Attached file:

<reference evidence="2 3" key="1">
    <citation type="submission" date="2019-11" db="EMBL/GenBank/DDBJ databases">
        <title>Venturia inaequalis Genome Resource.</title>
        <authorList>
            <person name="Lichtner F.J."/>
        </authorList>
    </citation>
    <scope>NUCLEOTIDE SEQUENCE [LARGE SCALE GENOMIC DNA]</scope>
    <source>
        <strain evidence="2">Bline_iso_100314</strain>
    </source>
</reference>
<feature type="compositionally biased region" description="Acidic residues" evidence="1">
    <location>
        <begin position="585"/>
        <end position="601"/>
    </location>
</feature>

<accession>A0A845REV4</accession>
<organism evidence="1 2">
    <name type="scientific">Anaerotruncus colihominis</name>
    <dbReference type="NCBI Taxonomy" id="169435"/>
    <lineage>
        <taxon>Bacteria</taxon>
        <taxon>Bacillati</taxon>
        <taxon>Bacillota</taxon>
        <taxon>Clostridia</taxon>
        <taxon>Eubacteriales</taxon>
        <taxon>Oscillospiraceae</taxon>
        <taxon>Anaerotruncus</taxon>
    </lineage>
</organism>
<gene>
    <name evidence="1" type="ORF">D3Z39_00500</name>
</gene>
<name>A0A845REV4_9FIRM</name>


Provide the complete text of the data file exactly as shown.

<reference evidence="2 3" key="1">
    <citation type="submission" date="2019-11" db="EMBL/GenBank/DDBJ databases">
        <title>Venturia inaequalis Genome Resource.</title>
        <authorList>
            <person name="Lichtner F.J."/>
        </authorList>
    </citation>
    <scope>NUCLEOTIDE SEQUENCE [LARGE SCALE GENOMIC DNA]</scope>
    <source>
        <strain evidence="2">Bline_iso_100314</strain>
    </source>
</reference>
<feature type="compositionally biased region" description="Acidic residues" evidence="1">
    <location>
        <begin position="585"/>
        <end position="601"/>
    </location>
</feature>

<accession>A0A845REV4</accession>
<organism evidence="1 2">
    <name type="scientific">Anaerotruncus colihominis</name>
    <dbReference type="NCBI Taxonomy" id="169435"/>
    <lineage>
        <taxon>Bacteria</taxon>
        <taxon>Bacillati</taxon>
        <taxon>Bacillota</taxon>
        <taxon>Clostridia</taxon>
        <taxon>Eubacteriales</taxon>
        <taxon>Oscillospiraceae</taxon>
        <taxon>Anaerotruncus</taxon>
    </lineage>
</organism>
<gene>
    <name evidence="1" type="ORF">D3Z39_00500</name>
</gene>
<name>A0A845REV4_9FIRM</name>